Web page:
G7 leaders have pledged to intensify co-operation, boost funding and provide “affordable and equitable access to vaccines” for poorer countries in their bid to beat the scourge of coronavirus.
During a virtual summit, chaired by the UK as the group’s current president, the heads of government for the world’s leading democracies also committed to making 2021 a “turning point for multilateralism and to shape a recovery that promotes the health and prosperity of our people and planet”. The declaration, signed by US President Joe Biden, was a clear denunciation of Donald Trump’s policy of “America First” and refusal to accept the norms of international co-operation.
Boris Johnson, addressing his fellow leaders from the Cabinet Room of No 10, made clear to his fellow G7 leaders that there was “no point” in vaccinating national populations if efforts were not made to ensure the “whole world” received jabs.
“We’ve got to make sure the whole world is vaccinated because this is a global pandemic and it’s no use one country being far ahead of another, we’ve got to move together,” declared the Prime Minister.
Ahead of the summit, he made clear Britain would donate the majority of its surplus vaccines to poorer nations and he urged other G7 countries to follow suit.
“One of the things that I know that colleagues will be wanting to do is to ensure that we distribute vaccines at cost around the world; make sure everybody gets the vaccines that they need so that the whole world can come through this pandemic together.”
The PM used Friday’s online gathering to argue for an increase in funding for Covax, the United Nations-led multilateral global vaccine supply scheme aimed at helping poorer countries get vaccines.
The push was well-received as the leaders issued a joint statement afterwards agreeing to “intensify co-operation” on responding to the pandemic with a doubling in funding to Covax from $3.5 billion to $7.5bn[£5.3bn].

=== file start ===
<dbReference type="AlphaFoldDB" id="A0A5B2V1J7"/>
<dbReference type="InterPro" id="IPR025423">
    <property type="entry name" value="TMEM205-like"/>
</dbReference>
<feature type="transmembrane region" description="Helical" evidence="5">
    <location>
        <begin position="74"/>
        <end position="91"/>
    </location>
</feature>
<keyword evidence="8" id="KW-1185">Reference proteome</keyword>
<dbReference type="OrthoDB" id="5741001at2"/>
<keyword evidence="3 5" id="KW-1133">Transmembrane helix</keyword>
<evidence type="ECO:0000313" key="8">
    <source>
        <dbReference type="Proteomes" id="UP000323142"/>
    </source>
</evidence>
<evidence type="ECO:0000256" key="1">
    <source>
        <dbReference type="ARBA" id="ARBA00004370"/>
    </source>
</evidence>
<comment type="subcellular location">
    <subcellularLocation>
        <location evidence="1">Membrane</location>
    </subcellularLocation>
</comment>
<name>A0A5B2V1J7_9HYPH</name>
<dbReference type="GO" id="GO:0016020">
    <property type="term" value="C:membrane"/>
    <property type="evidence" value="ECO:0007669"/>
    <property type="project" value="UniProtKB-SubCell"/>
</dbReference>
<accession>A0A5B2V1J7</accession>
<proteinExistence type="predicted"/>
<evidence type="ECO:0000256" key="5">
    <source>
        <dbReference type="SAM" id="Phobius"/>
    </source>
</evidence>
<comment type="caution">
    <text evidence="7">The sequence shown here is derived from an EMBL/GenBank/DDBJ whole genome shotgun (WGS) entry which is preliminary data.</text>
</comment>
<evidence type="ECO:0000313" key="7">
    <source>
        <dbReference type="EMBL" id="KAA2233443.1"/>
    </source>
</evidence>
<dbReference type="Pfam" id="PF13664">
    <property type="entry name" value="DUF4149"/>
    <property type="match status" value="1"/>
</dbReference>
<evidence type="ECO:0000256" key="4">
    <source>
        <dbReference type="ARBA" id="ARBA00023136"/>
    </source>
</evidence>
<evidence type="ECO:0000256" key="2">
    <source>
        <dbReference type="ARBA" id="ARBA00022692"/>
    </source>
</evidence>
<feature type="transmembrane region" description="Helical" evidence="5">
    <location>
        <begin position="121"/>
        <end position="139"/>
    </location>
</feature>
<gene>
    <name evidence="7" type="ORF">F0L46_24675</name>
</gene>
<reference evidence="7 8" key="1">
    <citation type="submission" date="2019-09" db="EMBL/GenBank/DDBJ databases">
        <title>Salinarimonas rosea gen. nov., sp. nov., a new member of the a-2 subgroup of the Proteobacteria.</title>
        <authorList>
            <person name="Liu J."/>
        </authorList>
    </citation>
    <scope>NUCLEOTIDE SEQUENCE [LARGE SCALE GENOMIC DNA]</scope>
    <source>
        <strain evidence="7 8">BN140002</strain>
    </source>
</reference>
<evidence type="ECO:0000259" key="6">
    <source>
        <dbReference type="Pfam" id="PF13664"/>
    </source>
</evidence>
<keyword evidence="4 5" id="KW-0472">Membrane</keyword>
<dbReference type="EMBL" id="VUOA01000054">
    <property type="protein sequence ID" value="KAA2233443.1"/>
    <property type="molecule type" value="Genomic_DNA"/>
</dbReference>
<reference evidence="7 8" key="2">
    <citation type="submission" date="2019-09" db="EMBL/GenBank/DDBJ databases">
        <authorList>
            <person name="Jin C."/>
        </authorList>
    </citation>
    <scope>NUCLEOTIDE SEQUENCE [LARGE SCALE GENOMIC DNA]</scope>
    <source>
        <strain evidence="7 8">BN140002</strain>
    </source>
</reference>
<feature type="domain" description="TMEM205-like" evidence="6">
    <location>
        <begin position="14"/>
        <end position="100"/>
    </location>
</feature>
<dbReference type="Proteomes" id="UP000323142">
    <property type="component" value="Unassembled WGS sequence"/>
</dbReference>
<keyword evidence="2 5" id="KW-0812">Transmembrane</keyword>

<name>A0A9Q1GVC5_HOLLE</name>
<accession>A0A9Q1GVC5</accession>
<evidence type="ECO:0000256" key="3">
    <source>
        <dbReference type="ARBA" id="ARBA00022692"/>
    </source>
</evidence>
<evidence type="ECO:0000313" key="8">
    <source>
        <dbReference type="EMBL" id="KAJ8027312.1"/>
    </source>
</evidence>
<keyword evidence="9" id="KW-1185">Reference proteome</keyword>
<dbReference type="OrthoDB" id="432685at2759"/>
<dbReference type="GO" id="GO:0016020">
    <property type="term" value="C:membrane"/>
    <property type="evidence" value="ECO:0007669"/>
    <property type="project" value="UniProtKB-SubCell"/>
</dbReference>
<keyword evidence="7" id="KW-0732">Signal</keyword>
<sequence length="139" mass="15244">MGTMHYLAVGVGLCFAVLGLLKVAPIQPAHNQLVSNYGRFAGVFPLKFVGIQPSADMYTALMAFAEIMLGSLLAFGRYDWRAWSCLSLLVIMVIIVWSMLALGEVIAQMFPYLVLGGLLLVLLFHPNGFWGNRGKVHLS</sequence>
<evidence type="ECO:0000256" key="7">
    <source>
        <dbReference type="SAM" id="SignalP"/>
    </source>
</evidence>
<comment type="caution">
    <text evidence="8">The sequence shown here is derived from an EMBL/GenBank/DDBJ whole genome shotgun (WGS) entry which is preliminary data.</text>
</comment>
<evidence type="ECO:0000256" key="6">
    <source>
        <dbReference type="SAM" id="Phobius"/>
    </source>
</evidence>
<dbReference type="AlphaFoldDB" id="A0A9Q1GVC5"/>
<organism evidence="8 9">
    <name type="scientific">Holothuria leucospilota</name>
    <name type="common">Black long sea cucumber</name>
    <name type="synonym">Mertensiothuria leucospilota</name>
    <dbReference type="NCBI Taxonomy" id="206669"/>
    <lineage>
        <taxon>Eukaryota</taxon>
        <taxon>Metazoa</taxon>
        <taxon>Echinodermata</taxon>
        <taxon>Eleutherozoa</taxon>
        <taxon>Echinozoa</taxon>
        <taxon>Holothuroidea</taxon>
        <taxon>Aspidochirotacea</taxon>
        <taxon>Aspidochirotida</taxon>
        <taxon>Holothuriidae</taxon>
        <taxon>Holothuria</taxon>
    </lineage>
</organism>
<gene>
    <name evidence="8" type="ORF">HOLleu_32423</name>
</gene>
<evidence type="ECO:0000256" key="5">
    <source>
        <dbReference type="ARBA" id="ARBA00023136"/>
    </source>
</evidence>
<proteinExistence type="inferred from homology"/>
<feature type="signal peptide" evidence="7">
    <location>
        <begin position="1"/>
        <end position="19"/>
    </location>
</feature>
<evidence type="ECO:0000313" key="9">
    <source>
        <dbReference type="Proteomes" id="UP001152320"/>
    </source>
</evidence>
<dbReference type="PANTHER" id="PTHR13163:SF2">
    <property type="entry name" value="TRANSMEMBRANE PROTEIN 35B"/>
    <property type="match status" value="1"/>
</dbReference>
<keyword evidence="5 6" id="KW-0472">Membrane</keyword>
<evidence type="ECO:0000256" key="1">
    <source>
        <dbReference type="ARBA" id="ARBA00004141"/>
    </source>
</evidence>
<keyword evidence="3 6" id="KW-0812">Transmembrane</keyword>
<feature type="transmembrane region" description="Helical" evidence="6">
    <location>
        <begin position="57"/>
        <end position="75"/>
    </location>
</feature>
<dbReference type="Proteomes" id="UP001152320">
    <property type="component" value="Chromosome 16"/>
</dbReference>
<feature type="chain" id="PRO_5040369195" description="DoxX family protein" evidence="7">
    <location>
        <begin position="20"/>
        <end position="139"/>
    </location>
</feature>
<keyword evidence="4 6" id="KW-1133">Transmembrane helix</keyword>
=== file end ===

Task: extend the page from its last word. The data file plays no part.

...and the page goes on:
The leaders’ statement said: “We will intensify co-operation on the health response to Covid-19. The dedication of essential workers everywhere represents the best of humanity, while the rapid discovery of vaccines shows the power of human ingenuity.
“Working with, and together to strengthen, the World Health Organisation and supporting its leading and co-ordinating role, we will: accelerate global vaccine development and deployment; work with industry to increase manufacturing capacity, including through voluntary licensing; improve information-sharing, such as on sequencing new variants; and, promote transparent and responsible practices, and vaccine confidence.”
The heads of government in Canada, France, Germany, Italy, Japan, the UK and the US also reaffiem their support for Covax, including “affordable and equitable access to vaccines, therapeutics and diagnostics, reflecting the role of extensive immunisation as a global public good”.
Oxfam welcomed the steps taken by the G7 but said they remained “insufficient when compared to the scale of the Covid-19 threat”.
Later, Downing St said the PM welcomed the “united stance” taken by the G7 in condemning the recent coup in Myanmar and the detention of Alexey Navalny in Russia. It said he had stressed the responsibility the G7 had to “demonstrate to the world the benefit of our shared democratic values in creating open and prosperous societies”.
The summit also committed to:
*support our economies to protect jobs and support a strong, sustainable, balanced and inclusive recovery;
*deliver a green transformation and clean energy transitions that cut emissions and create good jobs on a path to net zero no later than 2050 and
*support the staging of the Olympic and Paralympic Games in Tokyo “in a safe and secure manner this summer as a symbol of global unity in overcoming Covid-19”.